By: Joshua Bowling
Colleges are not designed for students to graduate, they are designed to “sort out” students, said Davis Jenkins, senior research associate at the Community College Research Center.
Two-year degrees and a tight-knit student populace are not all community colleges have to offer, according to the CCRC.
The CCRC seeks to conduct research on community colleges and publish it in order to give faculty and students a more complete understanding of how to make the most of their potential.
One of their publications is their annual newsletter.
In 2013’s newsletter, Director Thomas Bailey stated community colleges must reinforce support for students and instructors to maximize the potential for online education.
Bailey stated in 2014’s newsletter that comprehensive reform at the community college level has the potential to further college completion.
Reform has only focused on one segment of student issues, the report read.
College is “way too focused on college composition,” Jenkins said. “Which is English 101 – which is an important course, but it doesn’t help you really with writing in psychology, writing a history paper.”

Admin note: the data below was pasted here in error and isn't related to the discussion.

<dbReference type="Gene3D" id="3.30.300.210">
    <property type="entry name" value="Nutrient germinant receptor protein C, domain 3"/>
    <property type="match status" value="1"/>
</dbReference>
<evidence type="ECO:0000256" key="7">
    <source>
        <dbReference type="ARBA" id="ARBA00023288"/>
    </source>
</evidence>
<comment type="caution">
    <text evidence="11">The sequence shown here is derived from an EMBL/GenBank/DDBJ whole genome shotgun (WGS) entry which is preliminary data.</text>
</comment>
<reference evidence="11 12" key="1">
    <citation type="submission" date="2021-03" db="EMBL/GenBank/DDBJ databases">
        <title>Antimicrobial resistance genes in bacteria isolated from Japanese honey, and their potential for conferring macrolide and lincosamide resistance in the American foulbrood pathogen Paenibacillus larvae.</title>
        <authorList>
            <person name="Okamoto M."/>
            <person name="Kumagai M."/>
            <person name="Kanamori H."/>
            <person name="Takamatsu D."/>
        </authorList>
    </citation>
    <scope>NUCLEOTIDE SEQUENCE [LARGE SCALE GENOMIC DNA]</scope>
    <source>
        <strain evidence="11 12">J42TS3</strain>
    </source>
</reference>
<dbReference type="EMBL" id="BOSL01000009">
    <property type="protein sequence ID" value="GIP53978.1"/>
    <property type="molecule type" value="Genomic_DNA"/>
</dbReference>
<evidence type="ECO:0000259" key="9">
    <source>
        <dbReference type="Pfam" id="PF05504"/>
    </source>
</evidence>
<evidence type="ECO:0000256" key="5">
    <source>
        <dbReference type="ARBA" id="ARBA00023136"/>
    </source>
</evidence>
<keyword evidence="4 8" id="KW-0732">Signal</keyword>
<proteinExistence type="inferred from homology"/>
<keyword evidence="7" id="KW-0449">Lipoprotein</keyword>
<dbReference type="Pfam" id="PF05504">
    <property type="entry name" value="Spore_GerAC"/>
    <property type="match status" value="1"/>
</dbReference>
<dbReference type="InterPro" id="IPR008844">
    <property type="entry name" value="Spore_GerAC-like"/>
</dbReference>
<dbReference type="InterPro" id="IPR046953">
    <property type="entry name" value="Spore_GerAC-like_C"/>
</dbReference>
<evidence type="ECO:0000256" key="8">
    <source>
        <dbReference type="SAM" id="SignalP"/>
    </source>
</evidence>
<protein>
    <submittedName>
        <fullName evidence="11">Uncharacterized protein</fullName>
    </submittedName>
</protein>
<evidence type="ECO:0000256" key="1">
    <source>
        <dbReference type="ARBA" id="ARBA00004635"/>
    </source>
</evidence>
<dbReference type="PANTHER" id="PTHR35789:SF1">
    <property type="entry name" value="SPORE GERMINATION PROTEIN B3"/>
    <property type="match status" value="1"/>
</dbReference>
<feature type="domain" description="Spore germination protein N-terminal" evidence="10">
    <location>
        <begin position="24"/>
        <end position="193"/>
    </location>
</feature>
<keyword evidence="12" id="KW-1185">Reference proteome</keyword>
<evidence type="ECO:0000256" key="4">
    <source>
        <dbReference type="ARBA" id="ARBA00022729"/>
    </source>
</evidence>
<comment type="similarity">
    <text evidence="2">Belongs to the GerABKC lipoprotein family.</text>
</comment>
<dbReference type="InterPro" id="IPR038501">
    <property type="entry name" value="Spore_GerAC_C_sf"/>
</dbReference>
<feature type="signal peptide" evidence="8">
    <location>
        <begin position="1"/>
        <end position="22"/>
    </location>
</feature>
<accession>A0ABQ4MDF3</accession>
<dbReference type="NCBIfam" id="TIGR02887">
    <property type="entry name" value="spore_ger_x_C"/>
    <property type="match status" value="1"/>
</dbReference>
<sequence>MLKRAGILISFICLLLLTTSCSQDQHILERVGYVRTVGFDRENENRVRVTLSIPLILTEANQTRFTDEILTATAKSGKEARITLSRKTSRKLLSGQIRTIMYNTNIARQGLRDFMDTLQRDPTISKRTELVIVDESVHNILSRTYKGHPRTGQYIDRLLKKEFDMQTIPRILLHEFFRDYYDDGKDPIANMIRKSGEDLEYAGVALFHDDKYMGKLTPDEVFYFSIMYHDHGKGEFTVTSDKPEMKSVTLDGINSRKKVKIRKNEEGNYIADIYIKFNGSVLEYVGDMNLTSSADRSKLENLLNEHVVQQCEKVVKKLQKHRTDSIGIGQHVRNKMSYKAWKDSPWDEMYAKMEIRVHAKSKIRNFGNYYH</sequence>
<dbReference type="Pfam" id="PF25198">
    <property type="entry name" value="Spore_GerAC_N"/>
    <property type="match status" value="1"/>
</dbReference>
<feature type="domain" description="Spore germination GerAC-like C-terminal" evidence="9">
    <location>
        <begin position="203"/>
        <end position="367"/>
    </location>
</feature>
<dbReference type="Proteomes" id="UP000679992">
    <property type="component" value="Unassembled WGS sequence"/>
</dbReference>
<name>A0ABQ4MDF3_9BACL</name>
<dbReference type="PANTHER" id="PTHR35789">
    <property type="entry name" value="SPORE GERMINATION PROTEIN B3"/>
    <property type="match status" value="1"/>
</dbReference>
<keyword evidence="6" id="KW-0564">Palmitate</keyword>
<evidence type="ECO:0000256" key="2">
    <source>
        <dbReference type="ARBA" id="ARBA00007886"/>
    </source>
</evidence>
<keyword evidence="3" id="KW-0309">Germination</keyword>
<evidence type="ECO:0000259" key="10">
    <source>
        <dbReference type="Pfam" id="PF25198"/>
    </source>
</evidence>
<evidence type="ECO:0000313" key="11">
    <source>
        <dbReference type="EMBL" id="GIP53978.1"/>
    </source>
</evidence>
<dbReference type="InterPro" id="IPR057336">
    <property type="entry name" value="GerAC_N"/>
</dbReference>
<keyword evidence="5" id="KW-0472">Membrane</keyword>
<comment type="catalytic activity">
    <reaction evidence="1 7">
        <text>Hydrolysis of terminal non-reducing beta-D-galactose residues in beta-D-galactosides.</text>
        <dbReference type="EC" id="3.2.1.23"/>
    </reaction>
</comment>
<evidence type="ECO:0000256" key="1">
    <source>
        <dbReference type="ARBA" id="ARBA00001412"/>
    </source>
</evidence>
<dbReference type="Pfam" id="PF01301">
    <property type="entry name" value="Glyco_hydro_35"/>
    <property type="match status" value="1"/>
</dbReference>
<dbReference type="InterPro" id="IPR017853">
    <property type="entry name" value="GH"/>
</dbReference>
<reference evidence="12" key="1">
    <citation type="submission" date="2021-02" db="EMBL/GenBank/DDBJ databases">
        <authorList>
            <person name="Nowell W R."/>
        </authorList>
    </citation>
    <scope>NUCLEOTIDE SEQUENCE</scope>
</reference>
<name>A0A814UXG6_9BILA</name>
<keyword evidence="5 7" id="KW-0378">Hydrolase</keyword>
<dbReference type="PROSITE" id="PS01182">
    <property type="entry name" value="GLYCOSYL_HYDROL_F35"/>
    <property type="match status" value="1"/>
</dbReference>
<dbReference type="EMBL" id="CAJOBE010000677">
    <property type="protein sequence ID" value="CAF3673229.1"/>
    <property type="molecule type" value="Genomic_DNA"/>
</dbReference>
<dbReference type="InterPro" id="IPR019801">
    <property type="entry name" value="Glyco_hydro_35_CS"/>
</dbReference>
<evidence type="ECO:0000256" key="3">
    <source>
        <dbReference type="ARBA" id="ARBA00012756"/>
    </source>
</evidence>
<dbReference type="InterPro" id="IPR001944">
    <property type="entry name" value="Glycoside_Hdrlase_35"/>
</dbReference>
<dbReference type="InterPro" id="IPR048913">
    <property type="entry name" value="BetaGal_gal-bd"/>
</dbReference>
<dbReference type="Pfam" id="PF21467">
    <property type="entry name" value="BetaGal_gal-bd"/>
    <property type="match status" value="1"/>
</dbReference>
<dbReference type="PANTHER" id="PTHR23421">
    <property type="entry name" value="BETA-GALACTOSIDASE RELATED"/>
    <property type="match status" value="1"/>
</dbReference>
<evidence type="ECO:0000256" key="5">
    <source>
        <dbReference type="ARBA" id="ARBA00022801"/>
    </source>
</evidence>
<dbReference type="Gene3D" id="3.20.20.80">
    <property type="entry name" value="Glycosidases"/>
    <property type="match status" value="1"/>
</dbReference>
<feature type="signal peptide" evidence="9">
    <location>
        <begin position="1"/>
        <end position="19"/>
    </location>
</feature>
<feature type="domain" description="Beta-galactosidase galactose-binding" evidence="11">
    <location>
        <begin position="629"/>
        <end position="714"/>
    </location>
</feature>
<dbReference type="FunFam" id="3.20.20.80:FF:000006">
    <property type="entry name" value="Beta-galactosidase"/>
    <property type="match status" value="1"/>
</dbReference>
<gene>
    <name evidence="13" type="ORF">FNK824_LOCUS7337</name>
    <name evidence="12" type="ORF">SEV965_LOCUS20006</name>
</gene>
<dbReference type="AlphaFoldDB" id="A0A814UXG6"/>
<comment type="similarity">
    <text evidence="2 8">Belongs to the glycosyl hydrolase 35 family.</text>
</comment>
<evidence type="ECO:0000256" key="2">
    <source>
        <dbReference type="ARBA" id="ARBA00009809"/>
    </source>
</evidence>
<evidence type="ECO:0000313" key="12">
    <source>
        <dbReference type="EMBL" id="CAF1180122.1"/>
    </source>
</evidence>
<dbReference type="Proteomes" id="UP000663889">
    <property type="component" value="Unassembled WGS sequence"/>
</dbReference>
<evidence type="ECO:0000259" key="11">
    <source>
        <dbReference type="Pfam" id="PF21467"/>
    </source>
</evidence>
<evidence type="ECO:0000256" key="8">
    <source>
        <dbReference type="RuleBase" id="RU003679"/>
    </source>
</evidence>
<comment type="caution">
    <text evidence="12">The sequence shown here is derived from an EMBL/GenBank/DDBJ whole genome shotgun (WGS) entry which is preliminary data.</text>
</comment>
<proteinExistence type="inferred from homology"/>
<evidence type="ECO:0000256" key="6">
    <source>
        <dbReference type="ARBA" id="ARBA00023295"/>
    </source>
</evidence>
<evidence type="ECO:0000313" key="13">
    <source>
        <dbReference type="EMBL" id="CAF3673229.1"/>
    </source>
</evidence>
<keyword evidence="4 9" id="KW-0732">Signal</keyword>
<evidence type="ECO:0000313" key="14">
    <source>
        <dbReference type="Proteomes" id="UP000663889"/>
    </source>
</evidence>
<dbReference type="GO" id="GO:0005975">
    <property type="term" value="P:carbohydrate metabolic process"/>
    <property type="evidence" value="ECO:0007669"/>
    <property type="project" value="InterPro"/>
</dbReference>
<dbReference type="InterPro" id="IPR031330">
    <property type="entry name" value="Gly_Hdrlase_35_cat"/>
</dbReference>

The focus on general education classes serve to weed out bad students, Jenkins said.
The primary vehicles for doing this are prerequisite courses such as college composition and math classes.
Jenkins believes colleges need to develop a stronger pathway for students to go into the workforce, rather than supply them with courses which are not relevant to their degree.
Why – he asked – should someone have to take college algebra or calculus if they are not going into a STEM program?
Community colleges across the nation are considering offering four-year degrees, something which Jenkins is not in favor of.
“In general, I don’t see it happening,” Jenkins said. “I’m afraid colleges will use this to move away from their mission.”
Students, however, are receiving the possibility gladly.
“I think it’s a great thing, it’s a lot cheaper, and that’s what we’re all going for,” MCC student Rachel Heitkamp said.
Colleges desiring to sort out students did not surprise Heitkamp.
“I could see it happening,” she said. “I think it’s more of a university thing than a community college thing.”
Community colleges are known for offering degrees which are highly demanded in the job market, Jenkins said. Offering four-year degrees, he said, would take that factor away from them.
Colleges in Arizona, though, are showing innovation in this economy, Jenkins said.
ASU is starting to offer programs similar to the MAPP programs with community colleges in California.
MAPP stands for Maricopa to ASU Partnership Program. After a student signs onto a MAPP program, he or she has three years to complete their bachelor’s degree. The going tuition rate of ASU at the time of the signing gets locked in, ensuring that’s all the student must pay upon transferring.
Ultimately, there are “risks and payoffs” to all of this, Jenkins said. The possibilities opened up by programs such as the MAPP are all a good thing in Jenkins’ opinion.